Are money funds safe now?
New federal insurance puts a partial safety net under money funds. Here's how to cut your risk even more.
(Money Magazine) -- You normally wouldn't think twice about putting cash in a money-market fund. But when America's original money fund company, The Reserve, announced in mid-September that investors in its Primary Fund would lose money, the news sent a chilling reminder to savers - who keep $3.4 trillion in such funds - that no money fund is completely safe.
Money funds normally stay at $1 a share. But the Primary Fund's share value "broke the buck," falling to 97¢ because the fund had invested in commercial paper issued by failed investment bank Lehman Brothers. Scary headlines that followed triggered frantic withdrawals from other money funds.
Enter the U.S. Treasury. On Sept. 19, it put in place a new guarantee for money funds - essentially a type of FDIC insurance - promising that investors will get $1 back for every $1 invested, with no dollar limit. Whew!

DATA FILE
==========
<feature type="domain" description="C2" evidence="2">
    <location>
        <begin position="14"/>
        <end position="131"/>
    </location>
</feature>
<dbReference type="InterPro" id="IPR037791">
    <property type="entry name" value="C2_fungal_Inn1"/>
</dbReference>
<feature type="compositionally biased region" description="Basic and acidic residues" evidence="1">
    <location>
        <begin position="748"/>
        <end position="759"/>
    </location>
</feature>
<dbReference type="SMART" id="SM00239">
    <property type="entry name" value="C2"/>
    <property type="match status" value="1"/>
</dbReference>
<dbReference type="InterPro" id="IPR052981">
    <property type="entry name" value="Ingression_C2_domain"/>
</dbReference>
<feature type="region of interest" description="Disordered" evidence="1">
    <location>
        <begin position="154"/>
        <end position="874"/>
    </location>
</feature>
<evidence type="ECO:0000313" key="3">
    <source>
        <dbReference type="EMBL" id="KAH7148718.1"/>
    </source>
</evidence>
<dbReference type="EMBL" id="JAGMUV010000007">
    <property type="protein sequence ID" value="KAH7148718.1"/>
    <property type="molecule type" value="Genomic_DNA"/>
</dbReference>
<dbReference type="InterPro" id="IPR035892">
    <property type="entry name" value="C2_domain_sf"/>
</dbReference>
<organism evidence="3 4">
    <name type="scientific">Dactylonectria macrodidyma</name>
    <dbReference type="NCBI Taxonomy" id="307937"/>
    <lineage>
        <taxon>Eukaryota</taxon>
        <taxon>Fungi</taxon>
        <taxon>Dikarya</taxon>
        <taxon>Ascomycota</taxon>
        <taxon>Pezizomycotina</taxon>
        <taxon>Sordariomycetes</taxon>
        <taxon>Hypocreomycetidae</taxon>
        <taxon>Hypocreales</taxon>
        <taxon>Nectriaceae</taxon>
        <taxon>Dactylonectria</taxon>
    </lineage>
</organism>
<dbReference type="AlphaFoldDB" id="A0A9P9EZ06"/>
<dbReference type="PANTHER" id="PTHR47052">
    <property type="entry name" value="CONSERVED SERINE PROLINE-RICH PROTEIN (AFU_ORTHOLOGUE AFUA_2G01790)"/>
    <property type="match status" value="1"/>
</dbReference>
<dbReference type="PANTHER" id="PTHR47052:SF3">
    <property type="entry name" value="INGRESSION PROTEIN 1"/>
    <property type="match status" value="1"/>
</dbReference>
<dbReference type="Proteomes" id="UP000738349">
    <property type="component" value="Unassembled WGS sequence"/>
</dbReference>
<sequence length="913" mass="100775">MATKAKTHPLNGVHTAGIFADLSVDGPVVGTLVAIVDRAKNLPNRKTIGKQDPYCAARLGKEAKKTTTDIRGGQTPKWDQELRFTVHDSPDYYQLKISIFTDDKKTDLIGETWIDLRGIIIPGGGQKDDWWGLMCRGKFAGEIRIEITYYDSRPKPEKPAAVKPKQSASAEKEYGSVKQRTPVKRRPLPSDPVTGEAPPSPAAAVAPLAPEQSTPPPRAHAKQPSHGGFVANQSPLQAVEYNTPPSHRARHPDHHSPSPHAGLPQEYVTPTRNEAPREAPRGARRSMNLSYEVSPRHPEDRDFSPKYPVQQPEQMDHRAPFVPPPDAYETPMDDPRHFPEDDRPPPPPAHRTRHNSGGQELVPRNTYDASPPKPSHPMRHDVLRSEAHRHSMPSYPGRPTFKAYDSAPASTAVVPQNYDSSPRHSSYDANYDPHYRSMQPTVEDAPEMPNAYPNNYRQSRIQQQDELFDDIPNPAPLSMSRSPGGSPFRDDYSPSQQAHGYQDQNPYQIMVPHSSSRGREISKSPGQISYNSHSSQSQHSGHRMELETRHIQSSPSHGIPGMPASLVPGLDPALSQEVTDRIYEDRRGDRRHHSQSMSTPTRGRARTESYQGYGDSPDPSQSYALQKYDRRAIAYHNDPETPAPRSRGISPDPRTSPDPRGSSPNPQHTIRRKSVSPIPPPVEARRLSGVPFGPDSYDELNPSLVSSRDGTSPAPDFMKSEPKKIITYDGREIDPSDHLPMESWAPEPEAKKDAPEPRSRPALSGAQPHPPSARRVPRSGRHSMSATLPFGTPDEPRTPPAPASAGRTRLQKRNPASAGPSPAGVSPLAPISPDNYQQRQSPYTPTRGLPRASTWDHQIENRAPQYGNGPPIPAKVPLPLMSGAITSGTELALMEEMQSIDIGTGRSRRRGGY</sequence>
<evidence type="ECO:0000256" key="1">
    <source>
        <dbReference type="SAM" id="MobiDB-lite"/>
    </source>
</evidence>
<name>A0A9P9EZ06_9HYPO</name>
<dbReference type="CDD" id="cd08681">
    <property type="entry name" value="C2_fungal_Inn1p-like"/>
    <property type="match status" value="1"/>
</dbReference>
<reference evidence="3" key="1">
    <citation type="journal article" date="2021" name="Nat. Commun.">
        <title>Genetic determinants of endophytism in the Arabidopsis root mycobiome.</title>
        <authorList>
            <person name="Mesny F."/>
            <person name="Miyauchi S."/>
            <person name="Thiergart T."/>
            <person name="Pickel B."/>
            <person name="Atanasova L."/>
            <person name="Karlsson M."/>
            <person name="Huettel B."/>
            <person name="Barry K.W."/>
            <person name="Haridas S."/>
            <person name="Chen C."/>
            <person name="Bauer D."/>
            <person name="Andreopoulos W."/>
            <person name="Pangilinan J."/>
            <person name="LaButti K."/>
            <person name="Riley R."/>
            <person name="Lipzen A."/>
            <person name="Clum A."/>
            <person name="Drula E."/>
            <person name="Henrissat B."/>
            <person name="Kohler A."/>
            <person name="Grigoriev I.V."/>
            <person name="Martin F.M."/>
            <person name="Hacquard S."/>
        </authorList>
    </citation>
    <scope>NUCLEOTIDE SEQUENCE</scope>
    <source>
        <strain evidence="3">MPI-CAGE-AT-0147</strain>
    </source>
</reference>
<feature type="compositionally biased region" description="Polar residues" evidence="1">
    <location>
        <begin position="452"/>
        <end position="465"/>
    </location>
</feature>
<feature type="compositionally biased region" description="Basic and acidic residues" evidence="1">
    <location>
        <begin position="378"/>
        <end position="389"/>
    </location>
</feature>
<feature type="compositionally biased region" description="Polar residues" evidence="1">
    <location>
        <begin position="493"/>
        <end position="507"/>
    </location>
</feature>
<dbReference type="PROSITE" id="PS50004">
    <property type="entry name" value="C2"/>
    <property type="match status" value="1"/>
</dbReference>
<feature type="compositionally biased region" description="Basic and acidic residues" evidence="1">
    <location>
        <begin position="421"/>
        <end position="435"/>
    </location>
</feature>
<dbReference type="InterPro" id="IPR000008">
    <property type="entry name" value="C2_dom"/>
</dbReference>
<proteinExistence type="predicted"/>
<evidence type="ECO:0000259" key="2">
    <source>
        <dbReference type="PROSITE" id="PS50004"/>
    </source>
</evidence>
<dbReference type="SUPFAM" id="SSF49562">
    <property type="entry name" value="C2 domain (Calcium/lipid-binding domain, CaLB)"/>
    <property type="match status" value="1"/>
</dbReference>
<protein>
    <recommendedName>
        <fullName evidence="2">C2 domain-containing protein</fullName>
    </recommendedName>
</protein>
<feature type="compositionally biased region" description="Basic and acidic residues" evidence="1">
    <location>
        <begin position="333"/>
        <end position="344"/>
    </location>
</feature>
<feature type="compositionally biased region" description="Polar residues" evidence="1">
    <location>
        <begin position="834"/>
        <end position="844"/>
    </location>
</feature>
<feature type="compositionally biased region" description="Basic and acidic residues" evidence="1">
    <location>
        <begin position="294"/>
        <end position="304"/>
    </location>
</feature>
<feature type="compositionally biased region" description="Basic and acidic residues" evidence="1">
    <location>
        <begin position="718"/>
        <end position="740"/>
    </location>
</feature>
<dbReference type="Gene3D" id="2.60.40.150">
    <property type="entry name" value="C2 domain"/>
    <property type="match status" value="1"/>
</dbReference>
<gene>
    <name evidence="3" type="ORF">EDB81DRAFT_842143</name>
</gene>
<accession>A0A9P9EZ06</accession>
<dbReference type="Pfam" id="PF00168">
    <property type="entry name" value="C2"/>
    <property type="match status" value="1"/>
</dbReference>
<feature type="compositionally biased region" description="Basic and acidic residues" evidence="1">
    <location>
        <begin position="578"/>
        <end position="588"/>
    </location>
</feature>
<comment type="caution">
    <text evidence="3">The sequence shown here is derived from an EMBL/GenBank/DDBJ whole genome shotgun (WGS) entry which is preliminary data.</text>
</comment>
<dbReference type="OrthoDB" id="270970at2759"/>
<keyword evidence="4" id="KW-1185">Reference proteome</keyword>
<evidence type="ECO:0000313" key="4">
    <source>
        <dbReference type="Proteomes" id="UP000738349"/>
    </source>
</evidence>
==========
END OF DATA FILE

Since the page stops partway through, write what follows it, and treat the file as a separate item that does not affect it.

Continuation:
The so-called Temporary Guarantee Program will last only three months but can be extended into 2009 if needed. However, it applies only to cash that was in money funds as of Sept. 19, and not all money funds may choose to sign up. That means you still have some work to do to stay safe.
Call your money fund. Though funds aren't required to disclose participation, most will do so. Schwab and BlackRock, for example, have said they intend to buy the insurance.
Go for big financial firms. Even if your fund participates, new money will not be insured. To be safe, stick to financial firms such as Vanguard, Fidelity and American Funds that have the financial resources to preserve the $1 share value in their funds.
Look for low fees. The average expense ratio for money funds is 0.6%. Look for a fund whose fees are lower: It won't have to make up for costs with high-yielding, risky investments.Send feedback to Money Magazine